Monday, May 10, 2010

Playing in the graveyard

I began writing this as a reply to one of Ziggy Kinsella’s blogs over at The Feckless Goblin. I liked the subject so much that I decided to develop the reply into a blog article of my own as well. Be sure to check out Ziggy’s original post here.

My family has owned a cemetery since the 1800s. As a child, I used to play with my cousins amongst the head stones and dirt mounds over fresh graves. It never occurred to me to be frightened of the cemetery's occupants six feet below.

In elementary school I was one of the weird kids. Being a bit of an outsider, I was never frightened by the classic monsters. I pitied Frankenstein’s monster and thought the Wolfman got a bad rap. And Dracula? Well, Dracula was just plain cool.

When I was eleven years old, a movie about Jack the Ripper came on television one Sunday night. The hook was that this movie would reveal the “true” identity of the killer. I had to beg mom and dad to let me stay up past my bed time to watch the ending. I immediately regretted doing so. In the last scene that I remember, the authorities dragged away a royal physician as he ranted about “killing whores” and slashed at the air with his empty scalpel hand. For some reason, that image was even more disturbing to me than the recreations of the killings themselves.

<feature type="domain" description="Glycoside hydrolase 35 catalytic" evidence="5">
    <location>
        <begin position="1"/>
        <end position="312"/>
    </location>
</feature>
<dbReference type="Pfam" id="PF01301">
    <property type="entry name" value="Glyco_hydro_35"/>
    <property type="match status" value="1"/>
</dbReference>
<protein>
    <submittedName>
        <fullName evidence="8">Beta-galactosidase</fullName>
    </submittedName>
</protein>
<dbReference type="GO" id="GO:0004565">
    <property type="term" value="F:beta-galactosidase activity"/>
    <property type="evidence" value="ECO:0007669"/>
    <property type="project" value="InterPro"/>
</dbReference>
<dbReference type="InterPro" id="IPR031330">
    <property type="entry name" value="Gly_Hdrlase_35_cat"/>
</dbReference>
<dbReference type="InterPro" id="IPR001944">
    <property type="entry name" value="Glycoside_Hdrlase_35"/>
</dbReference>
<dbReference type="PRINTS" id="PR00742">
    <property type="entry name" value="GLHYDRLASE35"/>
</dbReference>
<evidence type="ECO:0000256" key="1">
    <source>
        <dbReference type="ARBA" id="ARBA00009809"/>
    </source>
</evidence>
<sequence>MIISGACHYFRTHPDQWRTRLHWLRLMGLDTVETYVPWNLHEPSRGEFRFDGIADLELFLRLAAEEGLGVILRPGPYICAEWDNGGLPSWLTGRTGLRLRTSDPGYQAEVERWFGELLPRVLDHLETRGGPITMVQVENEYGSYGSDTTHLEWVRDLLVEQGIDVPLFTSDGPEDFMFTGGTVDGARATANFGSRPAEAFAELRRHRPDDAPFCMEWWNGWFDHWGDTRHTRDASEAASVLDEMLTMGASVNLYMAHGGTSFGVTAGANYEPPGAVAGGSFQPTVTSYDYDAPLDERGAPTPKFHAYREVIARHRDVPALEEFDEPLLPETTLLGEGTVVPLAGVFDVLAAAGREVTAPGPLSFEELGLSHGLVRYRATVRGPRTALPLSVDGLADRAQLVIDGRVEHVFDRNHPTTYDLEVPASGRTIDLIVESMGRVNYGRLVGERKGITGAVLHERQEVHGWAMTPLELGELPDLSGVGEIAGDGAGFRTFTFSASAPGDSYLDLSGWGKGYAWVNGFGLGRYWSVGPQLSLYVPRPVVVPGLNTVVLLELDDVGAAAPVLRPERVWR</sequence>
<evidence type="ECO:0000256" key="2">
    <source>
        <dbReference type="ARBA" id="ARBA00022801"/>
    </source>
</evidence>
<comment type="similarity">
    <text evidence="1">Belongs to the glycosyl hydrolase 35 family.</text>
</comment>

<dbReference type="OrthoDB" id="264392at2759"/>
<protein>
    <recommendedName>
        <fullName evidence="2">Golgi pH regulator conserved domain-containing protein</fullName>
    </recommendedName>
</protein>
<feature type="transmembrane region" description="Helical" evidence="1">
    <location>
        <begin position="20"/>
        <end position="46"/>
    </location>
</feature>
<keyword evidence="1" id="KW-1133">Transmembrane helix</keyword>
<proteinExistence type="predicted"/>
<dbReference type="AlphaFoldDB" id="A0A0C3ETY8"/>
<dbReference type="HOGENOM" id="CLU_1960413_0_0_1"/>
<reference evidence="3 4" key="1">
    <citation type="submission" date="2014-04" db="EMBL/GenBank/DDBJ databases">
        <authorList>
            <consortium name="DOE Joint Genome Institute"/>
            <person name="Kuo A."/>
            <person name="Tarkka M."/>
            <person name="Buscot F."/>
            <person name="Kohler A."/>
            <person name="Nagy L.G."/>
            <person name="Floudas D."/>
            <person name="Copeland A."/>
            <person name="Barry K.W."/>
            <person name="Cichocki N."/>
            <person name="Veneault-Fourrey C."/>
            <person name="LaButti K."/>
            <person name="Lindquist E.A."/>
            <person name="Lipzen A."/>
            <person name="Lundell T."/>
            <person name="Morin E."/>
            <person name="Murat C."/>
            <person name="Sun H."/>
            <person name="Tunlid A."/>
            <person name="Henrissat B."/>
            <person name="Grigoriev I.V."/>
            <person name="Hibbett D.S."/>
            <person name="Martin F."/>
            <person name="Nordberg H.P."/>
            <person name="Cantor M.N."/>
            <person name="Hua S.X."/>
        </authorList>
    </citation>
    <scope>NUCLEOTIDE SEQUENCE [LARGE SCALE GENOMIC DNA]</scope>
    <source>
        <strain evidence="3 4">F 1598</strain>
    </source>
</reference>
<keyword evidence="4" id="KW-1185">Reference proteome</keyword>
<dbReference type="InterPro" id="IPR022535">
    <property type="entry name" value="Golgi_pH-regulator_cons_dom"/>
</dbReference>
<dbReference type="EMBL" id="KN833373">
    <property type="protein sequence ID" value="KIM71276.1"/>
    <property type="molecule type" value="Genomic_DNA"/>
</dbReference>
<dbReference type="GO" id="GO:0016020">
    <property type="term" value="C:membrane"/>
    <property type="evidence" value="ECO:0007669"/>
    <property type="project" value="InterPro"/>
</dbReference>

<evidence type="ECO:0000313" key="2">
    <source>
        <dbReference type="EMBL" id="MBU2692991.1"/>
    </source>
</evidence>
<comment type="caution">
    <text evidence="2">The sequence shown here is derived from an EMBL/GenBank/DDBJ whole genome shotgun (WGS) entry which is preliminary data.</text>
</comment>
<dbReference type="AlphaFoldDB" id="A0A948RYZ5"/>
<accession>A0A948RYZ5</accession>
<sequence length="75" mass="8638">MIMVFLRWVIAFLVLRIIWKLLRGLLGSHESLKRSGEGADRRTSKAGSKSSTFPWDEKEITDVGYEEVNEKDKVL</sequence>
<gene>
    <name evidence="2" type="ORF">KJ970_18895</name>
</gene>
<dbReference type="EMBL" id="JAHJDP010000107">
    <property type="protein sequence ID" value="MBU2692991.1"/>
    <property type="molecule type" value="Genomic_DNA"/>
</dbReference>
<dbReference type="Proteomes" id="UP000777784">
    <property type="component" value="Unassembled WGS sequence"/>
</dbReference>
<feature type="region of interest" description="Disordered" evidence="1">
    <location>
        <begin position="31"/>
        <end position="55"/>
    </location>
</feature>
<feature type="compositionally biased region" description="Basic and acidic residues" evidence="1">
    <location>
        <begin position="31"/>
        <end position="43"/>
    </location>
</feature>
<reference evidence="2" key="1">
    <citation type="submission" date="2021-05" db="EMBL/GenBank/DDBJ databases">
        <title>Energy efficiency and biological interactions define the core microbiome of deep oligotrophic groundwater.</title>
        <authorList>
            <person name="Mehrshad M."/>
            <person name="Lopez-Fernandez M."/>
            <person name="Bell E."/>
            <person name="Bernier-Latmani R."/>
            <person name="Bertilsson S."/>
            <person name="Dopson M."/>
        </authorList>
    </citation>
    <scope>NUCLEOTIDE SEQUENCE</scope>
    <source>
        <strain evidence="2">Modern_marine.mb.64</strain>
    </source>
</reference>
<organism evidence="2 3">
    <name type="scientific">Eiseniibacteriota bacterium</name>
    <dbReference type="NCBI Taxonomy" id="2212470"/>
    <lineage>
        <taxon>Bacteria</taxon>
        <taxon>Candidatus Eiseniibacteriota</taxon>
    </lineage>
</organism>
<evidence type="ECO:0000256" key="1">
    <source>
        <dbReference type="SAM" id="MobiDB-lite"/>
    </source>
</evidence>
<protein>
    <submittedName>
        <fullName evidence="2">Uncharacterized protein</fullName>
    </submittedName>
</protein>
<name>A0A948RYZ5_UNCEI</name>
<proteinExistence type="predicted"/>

Later that night I was just settling down to sleep when I caught a glimpse of my open closet. There in the darkness stood Jack the Ripper, brandishing his scalpel and waiting for me to fall asleep. I leapt out of bed and closed the door. I returned to bed and pulled the covers tightly over my head. Five minutes later, the handle clicked and the door glided open with a slow, agonizing squeak.

I knew Jack the Ripper wasn’t really in my closet. I knew my closet doorknob didn’t work well and was prone to popping open. I also knew that the door had squeaked like that for years. That didn’t make it any less terrifying.

What scared me the most about the Jack the Ripper scenario was the fact that there was no discernable motive. It was unexplainable brutality and, no matter what the movie said, they never found out who the killer really was. With most monsters, books, or other scenarios there is some sense of order. The villain is eventually revealed and has some grand scheme in mind. It may be horrible and barbaric, but there is a reason behind his or her heinous actions. 

The Ripper killings show that human beings sometimes do despicable things for no reason at all. For my painfully logical mind, that is far more frightening than playing in the graveyard.

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